Double hand transplant recipient plays piano

Richard Mangino made history as the first successful double-hand transplant patient in October, 2011.

(WCVB/CNN) — A Massachusetts transplant recipient is making great progress after his history-making surgery in 2011.

Making beautiful music and feeling the keys of a grand piano, that’s something Richard Mangino had dreams of nearly three years ago.

“The new normal is just the way I am,” he said.

That “normal” is getting comfortable with his hands.

Mangino made history as the first successful double-hand transplant patient at Brigham and Women’s Hospital in October, 2011.

A decade earlier, he lost his lower arms and legs to an infection.

“I don’t notice what I have or I don’t have. I’m just doing all these things now.”

Things like swimming, playing ball with his grandkids and simple tasks most of us don’t even think about.

Hospital doctor Simon Talbot said Mangino is “still making progress in terms of gaining sensation and gaining more function out of the hands. We’ve done a few touch-up operations to give him a little bit more pinch strength on one side and give him a little more grip strength on the other side, but he’s doing great.”

Besides the physical healing and progress the past couple of years, there is also a focus on Mangino’s psychological health, as having a creative side has kept him strong.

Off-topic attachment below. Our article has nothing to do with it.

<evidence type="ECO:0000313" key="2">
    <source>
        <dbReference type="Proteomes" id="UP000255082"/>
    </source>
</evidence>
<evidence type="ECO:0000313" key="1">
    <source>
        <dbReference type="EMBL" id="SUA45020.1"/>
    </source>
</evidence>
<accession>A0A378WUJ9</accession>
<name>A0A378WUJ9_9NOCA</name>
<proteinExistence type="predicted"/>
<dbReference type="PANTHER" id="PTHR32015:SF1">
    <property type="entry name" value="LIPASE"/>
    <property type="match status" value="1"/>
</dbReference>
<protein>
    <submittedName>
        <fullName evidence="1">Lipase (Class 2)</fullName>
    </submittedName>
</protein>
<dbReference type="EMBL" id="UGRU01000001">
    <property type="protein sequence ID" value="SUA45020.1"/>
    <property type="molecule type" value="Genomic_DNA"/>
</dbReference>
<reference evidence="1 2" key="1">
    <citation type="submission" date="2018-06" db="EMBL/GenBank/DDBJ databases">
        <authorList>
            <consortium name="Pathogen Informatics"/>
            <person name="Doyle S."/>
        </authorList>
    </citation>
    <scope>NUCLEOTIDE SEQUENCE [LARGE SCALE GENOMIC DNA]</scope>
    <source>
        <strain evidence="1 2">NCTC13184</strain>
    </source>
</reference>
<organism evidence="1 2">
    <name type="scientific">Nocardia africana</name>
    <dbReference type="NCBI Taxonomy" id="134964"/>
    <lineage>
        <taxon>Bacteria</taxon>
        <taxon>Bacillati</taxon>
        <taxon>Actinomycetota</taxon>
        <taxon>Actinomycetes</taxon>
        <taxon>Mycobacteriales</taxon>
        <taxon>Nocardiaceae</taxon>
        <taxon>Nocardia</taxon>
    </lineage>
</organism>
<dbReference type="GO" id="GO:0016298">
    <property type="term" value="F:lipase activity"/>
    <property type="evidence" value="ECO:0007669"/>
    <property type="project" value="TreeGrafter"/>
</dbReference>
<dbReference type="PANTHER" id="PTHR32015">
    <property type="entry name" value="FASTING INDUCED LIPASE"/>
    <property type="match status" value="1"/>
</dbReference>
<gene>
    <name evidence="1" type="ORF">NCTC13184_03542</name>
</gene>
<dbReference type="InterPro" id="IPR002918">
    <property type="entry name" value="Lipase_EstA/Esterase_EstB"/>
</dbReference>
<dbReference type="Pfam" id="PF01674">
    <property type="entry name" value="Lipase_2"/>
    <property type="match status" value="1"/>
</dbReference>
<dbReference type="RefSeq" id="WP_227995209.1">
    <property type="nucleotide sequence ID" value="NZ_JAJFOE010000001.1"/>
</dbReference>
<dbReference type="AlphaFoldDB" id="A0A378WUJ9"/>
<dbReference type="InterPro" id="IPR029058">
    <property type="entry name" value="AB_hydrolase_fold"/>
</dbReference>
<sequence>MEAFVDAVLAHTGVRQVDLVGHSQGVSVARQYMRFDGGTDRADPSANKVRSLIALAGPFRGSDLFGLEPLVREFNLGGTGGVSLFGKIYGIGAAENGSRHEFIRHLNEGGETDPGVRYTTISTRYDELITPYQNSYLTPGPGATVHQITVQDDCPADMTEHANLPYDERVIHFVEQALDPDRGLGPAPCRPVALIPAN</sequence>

“I’m sure that I do a lot more than a lot of people,’ he said, “because I had music and I have some art and I have some things that I already do that help me through life psychologically. It’s just a huge benefit, you know? Psychologically, I’m as good as everybody else with hands.”

And having a supportive family has made all the difference.

“My wife is awesome, ’cause all the things I can do, you need somebody there.”

Mangino’s doctors hope his success can be translated into other transplant advances, saying lower limbs could be the next frontier.

The next frontier for Mangino is gaining more sensation in his fingers, enjoying life and, one day, picking up the guitar again.

“Maybe I’ll try it at some point,” he said, “but I’m happy with the piano, although you miss those riffs. It’s just a dream when you can play.”

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